RALEIGH — North Carolina's Hispanic population more than doubled between 2000 and 2010, but the recession and stepped-up enforcement of immigration laws has made life here hard for many.
Hundreds of Hispanics are leaving the state each month, even as thousands of others work daily to deepen their roots, buying homes, starting families and building businesses.
Ten to 20 people a day from North Carolina board buses run by Tornado Bus Co. headed for Mexico, said Maria Velicquez, assistant manager for the company's Raleigh office. That's a big turnaround from when Tornado came to North Carolina during the economic boom 15 years ago, bringing busloads of immigrants into the state every day.
The only ones coming now, Velicquez said, are those with permits to work in the tobacco fields.
There's no way to know how many Hispanics have left since last April, when the U.S. Census Bureau found 800,120 Hispanic people in North Carolina, compared to 378,963 in 2000, a 111 percent increase. In 2000, Hispanics made up 4.7 percent of the state's population; in 2010, they were 8.4 percent.
Many of the ones who are leaving are in the country illegally, Velicquez said. Because of changes in the law, they can no longer get driver's licenses, which makes it nearly impossible to work. And they worry about getting caught, arrested and deported, earning criminal records that would make it even harder to ever get legal papers.
"If you're struggling, they're struggling twice as hard," said Leo Reich, Latino director for Neighbor to Neighbor ministries in Raleigh. "Economically, it hits them twice as hard. It was hard for them before, and now the jobs they were able to get are being taken by [Americans], who are now willing to work at those jobs when they weren't willing to before."
'There is no work'
Pedro Aguirre, who came to North Carolina in 2002, has watched the job market for Hispanic labor dry up.
"It's very difficult," Aguirre said. "People cannot find jobs. There is no work."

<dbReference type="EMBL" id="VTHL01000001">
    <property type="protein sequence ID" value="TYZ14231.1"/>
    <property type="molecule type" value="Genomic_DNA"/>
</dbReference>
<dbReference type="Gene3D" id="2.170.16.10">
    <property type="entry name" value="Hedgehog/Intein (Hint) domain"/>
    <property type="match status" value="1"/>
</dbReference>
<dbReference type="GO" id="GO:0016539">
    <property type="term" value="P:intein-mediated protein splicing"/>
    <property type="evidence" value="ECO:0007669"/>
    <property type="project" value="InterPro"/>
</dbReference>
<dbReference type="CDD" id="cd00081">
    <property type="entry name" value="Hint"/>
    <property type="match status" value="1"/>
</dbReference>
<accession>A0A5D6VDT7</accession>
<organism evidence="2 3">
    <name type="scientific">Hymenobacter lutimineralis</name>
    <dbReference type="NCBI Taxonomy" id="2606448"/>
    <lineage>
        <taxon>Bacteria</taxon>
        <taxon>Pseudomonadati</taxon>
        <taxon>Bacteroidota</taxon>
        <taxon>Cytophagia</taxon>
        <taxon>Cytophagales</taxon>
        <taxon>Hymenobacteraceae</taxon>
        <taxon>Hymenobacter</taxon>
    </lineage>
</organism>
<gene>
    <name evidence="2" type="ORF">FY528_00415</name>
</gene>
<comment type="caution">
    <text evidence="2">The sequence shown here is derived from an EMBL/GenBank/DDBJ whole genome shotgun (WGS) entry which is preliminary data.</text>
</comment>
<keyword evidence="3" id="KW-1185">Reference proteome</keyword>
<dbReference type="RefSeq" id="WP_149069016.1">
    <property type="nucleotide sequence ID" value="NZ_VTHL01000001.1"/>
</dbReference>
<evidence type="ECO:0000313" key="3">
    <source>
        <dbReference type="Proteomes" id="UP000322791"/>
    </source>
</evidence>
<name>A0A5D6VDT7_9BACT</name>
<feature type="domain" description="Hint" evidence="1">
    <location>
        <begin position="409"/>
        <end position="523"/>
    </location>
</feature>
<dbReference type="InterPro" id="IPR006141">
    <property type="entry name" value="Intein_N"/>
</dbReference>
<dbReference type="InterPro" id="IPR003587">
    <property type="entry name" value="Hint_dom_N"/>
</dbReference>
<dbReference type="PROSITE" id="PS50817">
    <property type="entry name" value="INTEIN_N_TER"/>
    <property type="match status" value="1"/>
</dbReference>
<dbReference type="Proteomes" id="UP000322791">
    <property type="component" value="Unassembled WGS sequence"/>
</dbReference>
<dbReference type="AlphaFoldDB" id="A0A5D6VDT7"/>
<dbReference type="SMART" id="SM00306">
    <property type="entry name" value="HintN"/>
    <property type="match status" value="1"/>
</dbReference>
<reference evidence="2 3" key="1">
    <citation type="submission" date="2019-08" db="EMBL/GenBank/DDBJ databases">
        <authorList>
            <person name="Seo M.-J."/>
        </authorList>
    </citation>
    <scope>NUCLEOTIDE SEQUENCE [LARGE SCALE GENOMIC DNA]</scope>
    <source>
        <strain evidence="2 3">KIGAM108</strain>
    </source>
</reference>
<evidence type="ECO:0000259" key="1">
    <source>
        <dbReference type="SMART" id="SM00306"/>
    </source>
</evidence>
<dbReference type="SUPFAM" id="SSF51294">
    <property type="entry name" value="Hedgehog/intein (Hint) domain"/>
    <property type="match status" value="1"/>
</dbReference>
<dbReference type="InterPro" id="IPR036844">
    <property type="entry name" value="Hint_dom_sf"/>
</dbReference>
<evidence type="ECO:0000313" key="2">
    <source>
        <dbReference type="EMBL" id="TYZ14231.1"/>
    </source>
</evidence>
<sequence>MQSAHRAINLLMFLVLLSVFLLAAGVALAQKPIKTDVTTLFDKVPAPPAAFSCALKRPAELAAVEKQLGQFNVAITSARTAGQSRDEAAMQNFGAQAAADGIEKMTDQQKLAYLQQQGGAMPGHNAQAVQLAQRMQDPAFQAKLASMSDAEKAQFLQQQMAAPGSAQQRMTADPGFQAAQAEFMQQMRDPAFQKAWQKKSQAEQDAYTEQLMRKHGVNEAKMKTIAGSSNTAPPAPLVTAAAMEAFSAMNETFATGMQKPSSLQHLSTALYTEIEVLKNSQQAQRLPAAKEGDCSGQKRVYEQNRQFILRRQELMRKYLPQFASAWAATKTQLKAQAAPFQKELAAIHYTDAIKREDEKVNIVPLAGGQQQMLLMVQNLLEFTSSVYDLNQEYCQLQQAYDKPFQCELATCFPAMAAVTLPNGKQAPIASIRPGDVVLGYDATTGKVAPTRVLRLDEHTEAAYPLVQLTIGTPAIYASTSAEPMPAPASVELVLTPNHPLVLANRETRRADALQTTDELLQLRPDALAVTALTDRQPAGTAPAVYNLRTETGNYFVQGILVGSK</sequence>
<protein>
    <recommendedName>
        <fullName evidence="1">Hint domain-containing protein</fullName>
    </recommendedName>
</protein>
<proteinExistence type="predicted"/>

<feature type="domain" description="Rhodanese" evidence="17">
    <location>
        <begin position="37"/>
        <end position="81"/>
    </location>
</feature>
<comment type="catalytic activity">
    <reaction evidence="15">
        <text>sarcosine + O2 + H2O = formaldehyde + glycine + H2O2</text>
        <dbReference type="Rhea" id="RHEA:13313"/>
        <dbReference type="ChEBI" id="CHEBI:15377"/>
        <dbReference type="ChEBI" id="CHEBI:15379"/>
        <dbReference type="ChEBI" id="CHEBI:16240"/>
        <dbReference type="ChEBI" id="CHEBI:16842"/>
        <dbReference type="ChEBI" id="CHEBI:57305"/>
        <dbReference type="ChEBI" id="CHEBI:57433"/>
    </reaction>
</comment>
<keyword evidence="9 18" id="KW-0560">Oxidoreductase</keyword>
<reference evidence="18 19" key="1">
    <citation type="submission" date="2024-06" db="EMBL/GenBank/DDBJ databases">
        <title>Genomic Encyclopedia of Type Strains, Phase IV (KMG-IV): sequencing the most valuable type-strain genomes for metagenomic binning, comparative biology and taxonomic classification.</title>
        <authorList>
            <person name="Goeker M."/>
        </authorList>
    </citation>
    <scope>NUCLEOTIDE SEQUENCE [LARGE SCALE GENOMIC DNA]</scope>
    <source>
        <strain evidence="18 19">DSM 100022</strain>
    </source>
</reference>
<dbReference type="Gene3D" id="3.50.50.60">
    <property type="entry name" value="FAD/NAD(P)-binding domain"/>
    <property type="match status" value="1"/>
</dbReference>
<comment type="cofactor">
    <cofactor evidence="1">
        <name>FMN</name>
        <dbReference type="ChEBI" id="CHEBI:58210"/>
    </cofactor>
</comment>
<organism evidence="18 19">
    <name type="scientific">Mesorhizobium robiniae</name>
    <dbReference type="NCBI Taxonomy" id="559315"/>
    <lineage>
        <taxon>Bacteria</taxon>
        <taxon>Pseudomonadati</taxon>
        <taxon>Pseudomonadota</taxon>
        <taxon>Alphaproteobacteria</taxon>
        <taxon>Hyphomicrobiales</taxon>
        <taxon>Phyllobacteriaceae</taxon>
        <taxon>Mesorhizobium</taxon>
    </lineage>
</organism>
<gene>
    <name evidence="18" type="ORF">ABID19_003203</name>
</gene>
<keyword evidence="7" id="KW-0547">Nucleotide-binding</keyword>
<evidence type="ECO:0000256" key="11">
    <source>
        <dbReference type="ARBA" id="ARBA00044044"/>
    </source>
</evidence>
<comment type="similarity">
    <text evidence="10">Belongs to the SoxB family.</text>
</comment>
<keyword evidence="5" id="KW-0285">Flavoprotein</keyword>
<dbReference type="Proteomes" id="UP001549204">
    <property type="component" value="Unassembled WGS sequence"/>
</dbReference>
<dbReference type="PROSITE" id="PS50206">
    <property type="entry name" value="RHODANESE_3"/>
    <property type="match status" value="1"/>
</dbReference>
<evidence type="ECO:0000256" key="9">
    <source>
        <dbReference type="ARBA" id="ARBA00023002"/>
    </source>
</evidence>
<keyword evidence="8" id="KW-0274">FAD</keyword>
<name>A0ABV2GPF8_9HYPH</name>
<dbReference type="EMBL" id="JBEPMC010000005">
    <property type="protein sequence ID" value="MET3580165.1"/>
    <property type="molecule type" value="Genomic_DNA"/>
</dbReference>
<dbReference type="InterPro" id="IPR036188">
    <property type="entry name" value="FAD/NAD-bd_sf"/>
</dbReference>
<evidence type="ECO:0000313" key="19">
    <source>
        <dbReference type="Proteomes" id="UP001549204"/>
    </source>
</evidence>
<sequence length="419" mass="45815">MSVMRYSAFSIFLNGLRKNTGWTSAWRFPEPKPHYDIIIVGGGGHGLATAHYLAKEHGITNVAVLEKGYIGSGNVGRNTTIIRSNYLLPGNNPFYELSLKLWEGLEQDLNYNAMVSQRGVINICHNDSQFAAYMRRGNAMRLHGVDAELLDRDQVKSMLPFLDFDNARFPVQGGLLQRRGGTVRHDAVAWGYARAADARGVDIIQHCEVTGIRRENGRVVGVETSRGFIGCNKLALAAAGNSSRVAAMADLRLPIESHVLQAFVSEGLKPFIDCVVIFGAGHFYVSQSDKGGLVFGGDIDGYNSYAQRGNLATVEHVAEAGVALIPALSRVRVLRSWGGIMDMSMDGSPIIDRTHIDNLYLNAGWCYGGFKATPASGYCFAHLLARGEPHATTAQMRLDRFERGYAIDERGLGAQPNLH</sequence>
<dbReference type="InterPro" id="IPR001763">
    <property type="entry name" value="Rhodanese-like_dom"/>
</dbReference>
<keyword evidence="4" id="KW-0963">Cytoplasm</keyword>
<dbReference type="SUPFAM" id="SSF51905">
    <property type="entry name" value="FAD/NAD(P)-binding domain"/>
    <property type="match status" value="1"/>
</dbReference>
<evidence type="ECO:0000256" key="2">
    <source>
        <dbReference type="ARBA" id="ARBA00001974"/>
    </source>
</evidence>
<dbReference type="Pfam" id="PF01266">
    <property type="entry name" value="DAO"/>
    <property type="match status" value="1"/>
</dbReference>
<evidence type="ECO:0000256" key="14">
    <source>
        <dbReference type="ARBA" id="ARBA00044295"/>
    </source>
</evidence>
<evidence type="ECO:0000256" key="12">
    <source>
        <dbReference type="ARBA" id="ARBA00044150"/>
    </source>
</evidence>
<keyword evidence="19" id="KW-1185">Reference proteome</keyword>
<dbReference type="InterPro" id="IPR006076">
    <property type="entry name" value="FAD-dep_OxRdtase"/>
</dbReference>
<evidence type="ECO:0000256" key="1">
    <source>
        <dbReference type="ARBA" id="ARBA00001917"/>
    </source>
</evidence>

When he came to the United States, in 1988, Aguirre's plan was to work about five years, saving enough money to get established back home in Mexico. He took two full-time jobs in fast food in California, then hired on as a casino cook in Nevada for a higher wage. From there, he went to Seattle, where he worked in construction, specializing in drywall.
Along the way, he became a U.S. citizen, a husband, a father and, in his heart, an American.
By the time he moved to North Carolina to start Junior's Drywall, he was committed to staying. He has a brother, sister and cousins here. His parents come to visit every summer.
"There was much work here then," he said. There was a lot of building going on in the Triangle and across the state, and he landed one job after another, usually contracts for new school construction. His crew of 25 stayed busy.
Two years ago, when the recession hit, the contracts began to disappear. The jobs he did get, he had to bid so low he could barely cover his costs. He trimmed his work force to a half-dozen men. In the past six months, he has bid on 120 jobs and landed none.
Last year, Aguirre decided to try something else. He and his brother invested $200,000 - their life savings - into fixing up a long-vacant restaurant on New Bern Avenue and bringing Raleigh its first franchise of The Taco Maker.